(See Measurable Objectives section)
Present utilization and convservation potential of target population or area
An definition of utilization and conservation is needed in order to answer B, C and D
Assumed historic status of utilization and conservation potential
Long term expected utilization and conservation potential for target population or habitat
Contribution toward long-term goal
The majority of the fish distributed, appx 1.3 million trout, are intended to provide a "carry-over" fishery. Fish from this program are intended to be capable of contributing to the natural production component of the reservation fish populations. Contribution to the natural production component will be achieved by producing and releasing fish of sufficient quality and quantity to survive to spawning maturity, to spawn in existing and future available habitat while meeting other program objectives. Hatchery stocking efforts and operational procedures will help enhance broodstock sources for all three species reared at the hatchery by stocking high quality fish and allowing natural selection to influence the population over time. The broodstock sources will be of natural lake origin (i.e. not on-station captive brood).
Indirect biological or environmental changes
A high quality subsistence and sport fishery could potentially reduce the angler pressure upon weaker stocks located in adjacent locations and increasing their potential for recovery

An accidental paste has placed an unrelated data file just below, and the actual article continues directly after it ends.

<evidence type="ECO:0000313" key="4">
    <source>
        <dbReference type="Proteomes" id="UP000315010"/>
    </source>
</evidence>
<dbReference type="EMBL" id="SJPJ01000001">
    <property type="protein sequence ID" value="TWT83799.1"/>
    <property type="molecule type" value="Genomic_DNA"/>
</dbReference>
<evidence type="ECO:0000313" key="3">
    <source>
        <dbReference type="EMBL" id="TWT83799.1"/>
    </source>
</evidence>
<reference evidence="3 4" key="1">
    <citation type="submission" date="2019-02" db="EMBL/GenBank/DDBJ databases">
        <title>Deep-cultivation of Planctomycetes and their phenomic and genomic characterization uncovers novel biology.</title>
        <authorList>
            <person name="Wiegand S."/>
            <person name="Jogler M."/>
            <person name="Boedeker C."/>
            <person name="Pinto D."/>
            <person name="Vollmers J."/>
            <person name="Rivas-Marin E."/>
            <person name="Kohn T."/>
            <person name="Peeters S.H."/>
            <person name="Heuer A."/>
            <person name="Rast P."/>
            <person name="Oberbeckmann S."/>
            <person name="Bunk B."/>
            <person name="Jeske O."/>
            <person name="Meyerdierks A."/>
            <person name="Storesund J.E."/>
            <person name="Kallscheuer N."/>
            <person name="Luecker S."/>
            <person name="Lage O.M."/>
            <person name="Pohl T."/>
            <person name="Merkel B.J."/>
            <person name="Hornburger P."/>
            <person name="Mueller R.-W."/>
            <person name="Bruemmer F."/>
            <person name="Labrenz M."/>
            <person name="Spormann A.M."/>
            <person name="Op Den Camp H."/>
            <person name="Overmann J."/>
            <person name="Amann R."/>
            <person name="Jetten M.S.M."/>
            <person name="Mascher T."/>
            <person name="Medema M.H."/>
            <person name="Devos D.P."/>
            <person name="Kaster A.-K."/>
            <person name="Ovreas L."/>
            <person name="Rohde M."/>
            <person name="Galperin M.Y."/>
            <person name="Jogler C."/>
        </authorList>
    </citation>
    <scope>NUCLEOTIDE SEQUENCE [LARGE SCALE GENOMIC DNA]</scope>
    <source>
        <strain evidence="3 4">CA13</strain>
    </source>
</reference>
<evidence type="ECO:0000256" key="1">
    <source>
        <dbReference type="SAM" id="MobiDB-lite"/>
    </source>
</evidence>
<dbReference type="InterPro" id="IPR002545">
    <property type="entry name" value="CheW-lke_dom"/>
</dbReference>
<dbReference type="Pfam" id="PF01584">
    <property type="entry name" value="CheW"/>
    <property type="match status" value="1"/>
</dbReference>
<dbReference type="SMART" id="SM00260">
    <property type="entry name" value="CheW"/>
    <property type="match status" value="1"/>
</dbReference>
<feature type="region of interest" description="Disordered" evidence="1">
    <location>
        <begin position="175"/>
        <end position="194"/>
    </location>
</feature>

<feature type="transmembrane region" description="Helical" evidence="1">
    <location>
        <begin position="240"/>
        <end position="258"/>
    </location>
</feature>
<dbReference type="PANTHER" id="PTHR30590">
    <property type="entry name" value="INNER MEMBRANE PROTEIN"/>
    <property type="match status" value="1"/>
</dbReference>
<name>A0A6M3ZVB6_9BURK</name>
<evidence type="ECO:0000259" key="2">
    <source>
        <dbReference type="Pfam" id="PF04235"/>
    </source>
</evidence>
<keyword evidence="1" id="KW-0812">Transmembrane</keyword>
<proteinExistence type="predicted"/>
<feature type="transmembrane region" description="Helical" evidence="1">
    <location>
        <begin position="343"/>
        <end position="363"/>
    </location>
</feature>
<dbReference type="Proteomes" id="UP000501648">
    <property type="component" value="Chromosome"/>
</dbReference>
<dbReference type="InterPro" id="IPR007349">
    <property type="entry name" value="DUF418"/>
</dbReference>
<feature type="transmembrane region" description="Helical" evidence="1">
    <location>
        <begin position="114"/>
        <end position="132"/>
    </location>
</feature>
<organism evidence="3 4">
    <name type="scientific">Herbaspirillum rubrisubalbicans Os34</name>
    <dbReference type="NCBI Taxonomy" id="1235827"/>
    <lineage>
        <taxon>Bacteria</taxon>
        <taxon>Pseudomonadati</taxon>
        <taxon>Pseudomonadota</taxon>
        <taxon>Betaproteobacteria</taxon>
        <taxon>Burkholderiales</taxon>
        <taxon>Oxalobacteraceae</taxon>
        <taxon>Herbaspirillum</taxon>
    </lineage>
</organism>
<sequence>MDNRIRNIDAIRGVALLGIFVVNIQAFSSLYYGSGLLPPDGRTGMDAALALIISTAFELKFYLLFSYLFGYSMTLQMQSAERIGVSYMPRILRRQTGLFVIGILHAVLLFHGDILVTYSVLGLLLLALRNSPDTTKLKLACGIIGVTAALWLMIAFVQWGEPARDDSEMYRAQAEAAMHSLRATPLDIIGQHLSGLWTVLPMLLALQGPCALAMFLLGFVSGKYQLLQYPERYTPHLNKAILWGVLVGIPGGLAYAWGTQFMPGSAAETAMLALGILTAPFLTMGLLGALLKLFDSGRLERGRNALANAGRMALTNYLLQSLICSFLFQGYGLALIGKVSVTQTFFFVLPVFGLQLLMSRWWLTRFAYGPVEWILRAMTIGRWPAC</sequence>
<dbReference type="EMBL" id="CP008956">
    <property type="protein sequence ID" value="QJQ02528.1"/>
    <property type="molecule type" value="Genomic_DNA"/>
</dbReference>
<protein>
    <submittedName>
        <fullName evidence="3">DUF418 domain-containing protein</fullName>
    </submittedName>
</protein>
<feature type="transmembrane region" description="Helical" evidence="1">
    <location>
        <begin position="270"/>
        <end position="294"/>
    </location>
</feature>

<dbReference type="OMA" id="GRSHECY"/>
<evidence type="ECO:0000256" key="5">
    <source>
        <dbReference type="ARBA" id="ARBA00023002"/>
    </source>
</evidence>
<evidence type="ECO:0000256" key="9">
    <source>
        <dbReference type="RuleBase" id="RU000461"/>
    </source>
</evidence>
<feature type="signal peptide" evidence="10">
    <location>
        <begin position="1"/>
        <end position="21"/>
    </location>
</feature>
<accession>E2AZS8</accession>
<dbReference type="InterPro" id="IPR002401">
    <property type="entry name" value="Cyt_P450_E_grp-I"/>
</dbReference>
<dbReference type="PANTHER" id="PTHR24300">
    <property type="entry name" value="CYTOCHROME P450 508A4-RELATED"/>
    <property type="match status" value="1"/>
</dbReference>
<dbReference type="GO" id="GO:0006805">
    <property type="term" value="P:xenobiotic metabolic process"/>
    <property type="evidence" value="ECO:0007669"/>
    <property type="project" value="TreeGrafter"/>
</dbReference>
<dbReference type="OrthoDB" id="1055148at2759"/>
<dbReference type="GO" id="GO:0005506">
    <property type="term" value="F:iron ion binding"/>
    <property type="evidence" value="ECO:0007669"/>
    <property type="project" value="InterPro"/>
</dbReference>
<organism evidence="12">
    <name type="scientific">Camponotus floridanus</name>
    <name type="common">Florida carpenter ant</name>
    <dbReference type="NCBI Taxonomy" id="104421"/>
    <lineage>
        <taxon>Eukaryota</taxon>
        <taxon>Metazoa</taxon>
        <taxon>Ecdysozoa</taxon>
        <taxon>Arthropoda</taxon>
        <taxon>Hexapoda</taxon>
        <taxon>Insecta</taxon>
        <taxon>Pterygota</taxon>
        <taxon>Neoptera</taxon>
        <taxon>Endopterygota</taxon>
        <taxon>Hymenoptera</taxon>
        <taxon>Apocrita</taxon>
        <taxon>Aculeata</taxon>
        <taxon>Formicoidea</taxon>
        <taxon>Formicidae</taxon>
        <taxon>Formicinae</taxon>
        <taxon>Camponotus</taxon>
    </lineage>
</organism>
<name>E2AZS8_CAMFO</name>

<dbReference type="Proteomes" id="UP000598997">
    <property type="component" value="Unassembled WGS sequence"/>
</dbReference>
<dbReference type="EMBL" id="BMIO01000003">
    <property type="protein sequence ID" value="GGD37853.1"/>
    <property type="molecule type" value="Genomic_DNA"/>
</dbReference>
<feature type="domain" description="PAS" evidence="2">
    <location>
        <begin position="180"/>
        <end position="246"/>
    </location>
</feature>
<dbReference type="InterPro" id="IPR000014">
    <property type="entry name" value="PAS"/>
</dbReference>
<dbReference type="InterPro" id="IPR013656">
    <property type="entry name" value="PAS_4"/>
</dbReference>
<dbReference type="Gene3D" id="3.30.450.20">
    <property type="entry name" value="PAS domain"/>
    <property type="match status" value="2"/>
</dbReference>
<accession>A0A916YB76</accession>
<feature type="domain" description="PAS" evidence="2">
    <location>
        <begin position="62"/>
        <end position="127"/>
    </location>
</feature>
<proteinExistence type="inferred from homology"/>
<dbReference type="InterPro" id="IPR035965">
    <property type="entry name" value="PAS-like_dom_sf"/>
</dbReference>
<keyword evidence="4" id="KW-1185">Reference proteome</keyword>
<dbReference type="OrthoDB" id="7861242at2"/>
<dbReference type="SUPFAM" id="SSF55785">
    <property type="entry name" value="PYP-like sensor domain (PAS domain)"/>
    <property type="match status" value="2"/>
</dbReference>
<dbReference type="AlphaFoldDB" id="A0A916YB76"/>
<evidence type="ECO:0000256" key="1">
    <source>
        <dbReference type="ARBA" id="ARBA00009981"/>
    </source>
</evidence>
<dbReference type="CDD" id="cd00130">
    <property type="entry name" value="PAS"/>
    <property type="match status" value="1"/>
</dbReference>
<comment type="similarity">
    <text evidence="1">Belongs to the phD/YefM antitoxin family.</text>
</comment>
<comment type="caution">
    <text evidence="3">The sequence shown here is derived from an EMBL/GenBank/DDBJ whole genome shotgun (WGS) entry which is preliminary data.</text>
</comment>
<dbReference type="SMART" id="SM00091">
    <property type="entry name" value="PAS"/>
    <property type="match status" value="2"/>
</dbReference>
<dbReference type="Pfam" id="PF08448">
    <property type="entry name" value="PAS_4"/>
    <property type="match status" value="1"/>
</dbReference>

22,679 kg of resident fish including brook trout, lahontan cutthroat trout and rainbow trout.
Environmental attributes affected by the project
NA- This project will not affect any of the types of environmental attributes described in this question.
Changes assumed or expected for affected environmental attributes
NA- This project will not affect any of the types of environmental attributes described in this question.
Measure of attribute changes
NA- This project doesn't address habitat protection or enhancement.
Assessment of effects on project outcomes of critical uncertainty
The assessment of effects to the project due to the realization one or more identified critical uncertainties should be simple as the amount of fish produced at the hatchery will be substantially less than the identified objective.
The project will produce a comprehensive evaluation and monitoring of the hatcheries contribution to the subsistence and recreational fishery on the Colville Reservation including CPUE, fish condition factor, average fish size, hatchery/natural production component to the fishery, evaluation of otolith marking as a potential mass marking methodology, brood stock populations status of brook trout, lahontan cutthroat trout and development of a free-ranging rainbow trout brood stock population. The annual evaluation of the reservation fishery will be utilized to help identify potential changes to the hatchery operations, species type/number/size/condition, stock performance and stocking rate.